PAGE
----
What is a Bikram Yoga Mat?

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  • Written By: Mary McMahon
  • Edited By: O. Wallace
  • Last Modified Date: 21 September 2019
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A Bikram yoga mat is a yoga mat suitable for Bikram yoga. Also known as “hot yoga,” Bikram yoga involves moving smoothly through a series of yoga poses in a heated room. The heat is supposed to increase the depth of stretching while encouraging the body to sweat, which some people believes contributes to the release of toxins from the body. While it is not necessary to use a specialized mat for hot yoga, there are some considerations to keep in mind when buying a mat for the purpose of attending Bikram yoga classes.

The main concern with mat selection is that Bikram yoga makes people sweat a great deal. This is desirable and part of the point of Bikram yoga practice, but it can be a real problem on the mat, because sweat can make the mat slippery. A sweaty mat can make someone unstable during challenging poses. Some people solve this problem by laying out a towel on the mat, but this can interfere with traction. A Bikram yoga mat is designed to provide plenty of friction, even when it is damp with sweat.


A good Bikram yoga mat will not become slippery when someone is sweating, and it may also be slightly oversized so that it does not need to be adjusted during the yoga routine. Depending on the taste of the yogi or yogini, the mat may be thick, providing more support and cushioning, or thin, allowing a firmer connection with the ground. Mats also come in a range of colors and patterns.

Some people like synthetic mats made from materials which are designed to be breathable so that they do not become slippery. Foam yoga mats are very common. It is also possible to use mats made from natural materials like cotton and bamboo, or to use a Bikram yoga rug, a woven rug designed for yoga practice. In all cases, the mat should be washable, as it may become unpleasant with use otherwise.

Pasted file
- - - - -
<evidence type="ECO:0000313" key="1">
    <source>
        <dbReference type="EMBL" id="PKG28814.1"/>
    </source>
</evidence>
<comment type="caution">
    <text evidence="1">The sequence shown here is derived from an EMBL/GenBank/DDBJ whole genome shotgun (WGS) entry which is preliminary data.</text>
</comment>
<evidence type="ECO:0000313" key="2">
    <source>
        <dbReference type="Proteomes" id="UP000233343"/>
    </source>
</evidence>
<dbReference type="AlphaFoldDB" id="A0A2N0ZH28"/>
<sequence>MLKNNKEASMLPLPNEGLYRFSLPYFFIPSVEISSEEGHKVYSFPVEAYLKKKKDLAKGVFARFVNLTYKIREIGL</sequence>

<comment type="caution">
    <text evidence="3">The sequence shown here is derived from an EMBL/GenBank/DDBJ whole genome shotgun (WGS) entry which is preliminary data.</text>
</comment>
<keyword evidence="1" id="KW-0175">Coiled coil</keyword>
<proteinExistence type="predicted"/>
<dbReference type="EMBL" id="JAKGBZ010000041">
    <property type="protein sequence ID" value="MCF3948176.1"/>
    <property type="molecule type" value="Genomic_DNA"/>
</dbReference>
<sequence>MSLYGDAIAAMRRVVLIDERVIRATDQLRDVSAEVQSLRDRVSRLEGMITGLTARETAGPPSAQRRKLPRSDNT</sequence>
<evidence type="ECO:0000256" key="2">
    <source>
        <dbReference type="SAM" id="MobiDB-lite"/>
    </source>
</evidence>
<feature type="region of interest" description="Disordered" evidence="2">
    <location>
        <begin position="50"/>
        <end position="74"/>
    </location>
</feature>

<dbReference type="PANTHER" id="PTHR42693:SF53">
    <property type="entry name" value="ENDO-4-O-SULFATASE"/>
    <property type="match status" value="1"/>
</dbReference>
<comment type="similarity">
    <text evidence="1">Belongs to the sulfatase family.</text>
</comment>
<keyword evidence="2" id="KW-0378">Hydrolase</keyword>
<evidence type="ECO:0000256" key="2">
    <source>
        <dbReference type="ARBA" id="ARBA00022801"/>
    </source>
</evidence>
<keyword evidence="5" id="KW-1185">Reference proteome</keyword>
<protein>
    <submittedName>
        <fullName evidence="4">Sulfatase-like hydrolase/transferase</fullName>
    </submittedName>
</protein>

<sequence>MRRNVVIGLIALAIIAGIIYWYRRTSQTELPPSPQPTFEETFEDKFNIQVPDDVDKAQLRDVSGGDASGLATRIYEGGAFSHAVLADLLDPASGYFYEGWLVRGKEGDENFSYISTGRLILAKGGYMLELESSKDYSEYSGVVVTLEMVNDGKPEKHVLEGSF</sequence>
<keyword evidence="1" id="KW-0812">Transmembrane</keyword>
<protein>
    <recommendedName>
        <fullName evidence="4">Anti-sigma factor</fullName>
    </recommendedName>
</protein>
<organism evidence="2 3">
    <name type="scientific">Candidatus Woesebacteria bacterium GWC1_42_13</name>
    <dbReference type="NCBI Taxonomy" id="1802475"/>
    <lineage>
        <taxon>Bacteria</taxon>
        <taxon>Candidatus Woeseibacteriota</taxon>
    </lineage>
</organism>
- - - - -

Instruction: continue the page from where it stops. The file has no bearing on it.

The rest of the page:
People who want to practice Bikram yoga should bring along at least two towels in addition to their Bikram yoga mat. A small hand towel for wiping the hands is useful, as is a full sized towel to pat down the body or to lay out on the mat if it starts to get slippery. Many people also like to shower after Bikram sessions, in which case a third towel and a complete change of clothes are highly advisable.


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Post 6

@malmal - This makes me wonder if the machine washable Bikram yoga mats are only the thin ones. Bamboo doesn't sound like the right material to make an extra thick yoga mat, which happens to be my favorite kind.

I've read that foam mats are not uncommon for use in Bikram yoga. I already use a regular extra thick, soft foam mat in my other yoga class, and since I'm getting geared up to try Bikram yoga I was wondering if I could just use the mat that I have already.

I've read that you can use a yoga towel, like Malka was talking about, to put over a regular yoga mat instead of buying a new mat entirely

. The towel apparently absorbs the sweat so that your mat doesn't get all sweaty.

Does that work well, though, I wonder? I mean, is the towel just really absorbent, or does it actually have some rubber or plastic layer to prevent sweat from getting down to the mat layer?

I hope it works well enough to let me use my regular mat with a yoga towel over it. Bikram mats are pretty expensive -- the cheapest I could find when looking it up was $80.

Post 5

@Malka - It sounds like there is an awful lot of sweating going on during Bikram yoga -- I wouldn't want to use anybody else's mat for hygienic reasons.